LIPSON: So you’d be happy to fight this at another election?

BUTLER: Well, that’s a matter for Tony Abbott ultimately and that also assumes a range of things about how this matter progresses through the parliament. What I am saying is that we’ve stated a very clear position, it could not be clearer in the election campaign that we agree with the termination of the carbon tax but for there to be a credible climate change policy in its place. One which has a legal limit on carbon pollution, one which supported the ongoing expansion of renewable energy, one which is consistent with action being taken by our great trading partners like China, the US, Germany, the UK and many, many others. And the legislation that was presented yesterday does not come close to complying with that sort of policy that we took very clearly to the people.

LIPSON: Is the party united on this? Can you guarantee that no one will cross the floor or abstain from voting against this legislation?

BUTLER: I am very, very confident that there’s a strong view in the Labor party Caucus, in the Shadow Ministry and beyond the parliament, in the Labor party members and supporters across the country know that it is more important now than ever, after only receiving the report we received from international climate scientists a couple of weeks ago.

It is more important than ever that Australia stands up and takes strong sensible action on climate change. And the legislation presented by Tony Abbott yesterday does not come close to that.

LIPSON: Sure, a ‘strong view’, but is it a complete consensus of everyone in in the Labor party on the same page in regards to this. I suppose what I’m trying to say is can you give a categorical guarantee that no one will abstain on this, miss the vote or cross the floor?

BUTLER: This will be a view of the Labor Caucus, and every member of the Labor Caucus whether they be in the House of Reps or the Senate will be bound by whatever decision we take in terms of how we deal with this matter, but we could not have been clearer about this. Bill Shorten, the new leader of the Labor party has been clear only in the last couple of days in the importance he attaches in how we deal with climate change and that’s a very common view across the Caucus.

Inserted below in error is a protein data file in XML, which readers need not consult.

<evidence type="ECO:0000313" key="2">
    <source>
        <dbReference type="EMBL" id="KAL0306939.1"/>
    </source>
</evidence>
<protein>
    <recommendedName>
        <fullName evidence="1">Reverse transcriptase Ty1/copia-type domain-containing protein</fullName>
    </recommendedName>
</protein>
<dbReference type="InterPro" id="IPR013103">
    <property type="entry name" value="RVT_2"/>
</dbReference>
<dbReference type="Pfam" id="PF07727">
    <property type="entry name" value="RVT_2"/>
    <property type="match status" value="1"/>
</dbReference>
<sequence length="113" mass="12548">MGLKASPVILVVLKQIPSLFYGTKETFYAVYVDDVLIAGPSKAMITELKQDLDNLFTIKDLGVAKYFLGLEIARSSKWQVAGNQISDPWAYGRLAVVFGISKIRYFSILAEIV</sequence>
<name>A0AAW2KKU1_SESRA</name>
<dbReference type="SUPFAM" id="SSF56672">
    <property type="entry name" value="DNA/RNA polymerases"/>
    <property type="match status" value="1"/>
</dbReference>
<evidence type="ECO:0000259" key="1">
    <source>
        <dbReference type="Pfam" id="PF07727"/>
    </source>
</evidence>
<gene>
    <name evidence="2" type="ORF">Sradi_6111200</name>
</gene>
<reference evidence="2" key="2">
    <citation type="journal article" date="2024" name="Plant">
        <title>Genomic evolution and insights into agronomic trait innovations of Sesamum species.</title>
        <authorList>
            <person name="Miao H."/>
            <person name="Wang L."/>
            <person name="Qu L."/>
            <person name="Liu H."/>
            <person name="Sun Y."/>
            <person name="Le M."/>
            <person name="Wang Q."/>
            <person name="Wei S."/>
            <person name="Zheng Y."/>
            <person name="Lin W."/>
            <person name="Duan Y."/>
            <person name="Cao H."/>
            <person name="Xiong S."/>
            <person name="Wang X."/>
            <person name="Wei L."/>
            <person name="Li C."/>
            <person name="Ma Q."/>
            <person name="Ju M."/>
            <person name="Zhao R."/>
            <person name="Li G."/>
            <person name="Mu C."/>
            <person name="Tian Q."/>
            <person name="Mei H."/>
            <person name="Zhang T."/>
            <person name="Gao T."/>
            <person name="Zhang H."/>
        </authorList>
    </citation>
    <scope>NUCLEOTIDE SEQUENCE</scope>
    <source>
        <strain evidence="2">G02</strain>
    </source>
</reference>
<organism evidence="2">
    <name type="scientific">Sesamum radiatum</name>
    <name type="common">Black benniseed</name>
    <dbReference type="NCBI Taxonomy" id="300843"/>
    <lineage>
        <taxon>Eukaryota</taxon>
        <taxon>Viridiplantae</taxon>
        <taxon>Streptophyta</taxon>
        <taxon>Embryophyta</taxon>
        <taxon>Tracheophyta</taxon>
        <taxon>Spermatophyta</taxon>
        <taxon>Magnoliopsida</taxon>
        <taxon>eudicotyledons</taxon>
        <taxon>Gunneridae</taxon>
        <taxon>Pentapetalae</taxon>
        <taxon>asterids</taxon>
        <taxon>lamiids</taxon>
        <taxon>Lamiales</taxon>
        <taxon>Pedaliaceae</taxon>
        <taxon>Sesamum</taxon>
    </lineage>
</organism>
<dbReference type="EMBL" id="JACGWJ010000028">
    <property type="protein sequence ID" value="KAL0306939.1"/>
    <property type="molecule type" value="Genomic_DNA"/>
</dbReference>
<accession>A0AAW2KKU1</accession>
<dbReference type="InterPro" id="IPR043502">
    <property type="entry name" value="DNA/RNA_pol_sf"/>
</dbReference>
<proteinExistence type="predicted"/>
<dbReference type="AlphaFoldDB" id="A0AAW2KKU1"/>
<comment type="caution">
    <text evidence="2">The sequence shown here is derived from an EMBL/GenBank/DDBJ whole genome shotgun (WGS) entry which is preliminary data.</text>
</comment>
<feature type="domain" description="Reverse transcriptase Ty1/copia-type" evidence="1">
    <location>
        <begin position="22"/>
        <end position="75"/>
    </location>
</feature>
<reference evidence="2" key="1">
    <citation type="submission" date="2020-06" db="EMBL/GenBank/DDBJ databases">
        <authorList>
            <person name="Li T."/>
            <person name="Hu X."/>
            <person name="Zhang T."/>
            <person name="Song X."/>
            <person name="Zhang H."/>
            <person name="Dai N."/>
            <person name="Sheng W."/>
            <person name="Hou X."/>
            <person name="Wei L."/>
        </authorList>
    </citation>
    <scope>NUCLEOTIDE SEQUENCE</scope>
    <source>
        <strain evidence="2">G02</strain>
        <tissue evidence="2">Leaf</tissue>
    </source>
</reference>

LIPSON: Kevin Rudd, of course, just before the election acknowledged just before the election that there is pressure on families as a result of the fixed price on carbon and that is when he promised to terminate the carbon tax. So are you happy for Tony Abbott to continue to run the line that Labor supports higher electricity and gas prices for gas bills?

BUTLER: Well he may well continue to run that line but it’s simply not true. We took the clearest possible policy to the election that was properly costed, accommodated for in the Commonwealth budget and it would have been a reduction in power prices of about 7% and a reduction in gas prices of about 6% while households, pensioners and low to middle income households were able to keep all of the compensation which was put in place a couple of years ago. So we were very attuned to the idea of the cost of living pressures households across the country were feeling as a result of the carbon tax.

But also, we knew it was important and we knew it was important in the minds of millions of Australians that while we deal with these cost of livings pressures we also put in place a credible climate change policy and really that’s where we part company

with the Government.

LIPSON: The Labor portfolios will be announced on Friday, are you going to be staying in your current role as responsible for climate change?

BUTLER: Well, that’s a matter for Bill Shorten and his leadership team and I will serve in whatever capacity Bill Shorten asks me to serve. But until Friday I am the shadow spokesperson for climate change and I am enjoying that, but I would relish the opportunity to serve in whatever capacity Bill Shorten chooses.

LIPSON: But you’re happy to stay in the role now?

BUTLER: Well that really is a matter for Bill, as someone who has been lucky enough to be elected to the shadow ministry I will be happy to serve in whatever capacity Bill chooses.

LIPSON: Mark Butler, thank you for your time this morning.

BUTLER: Thanks David.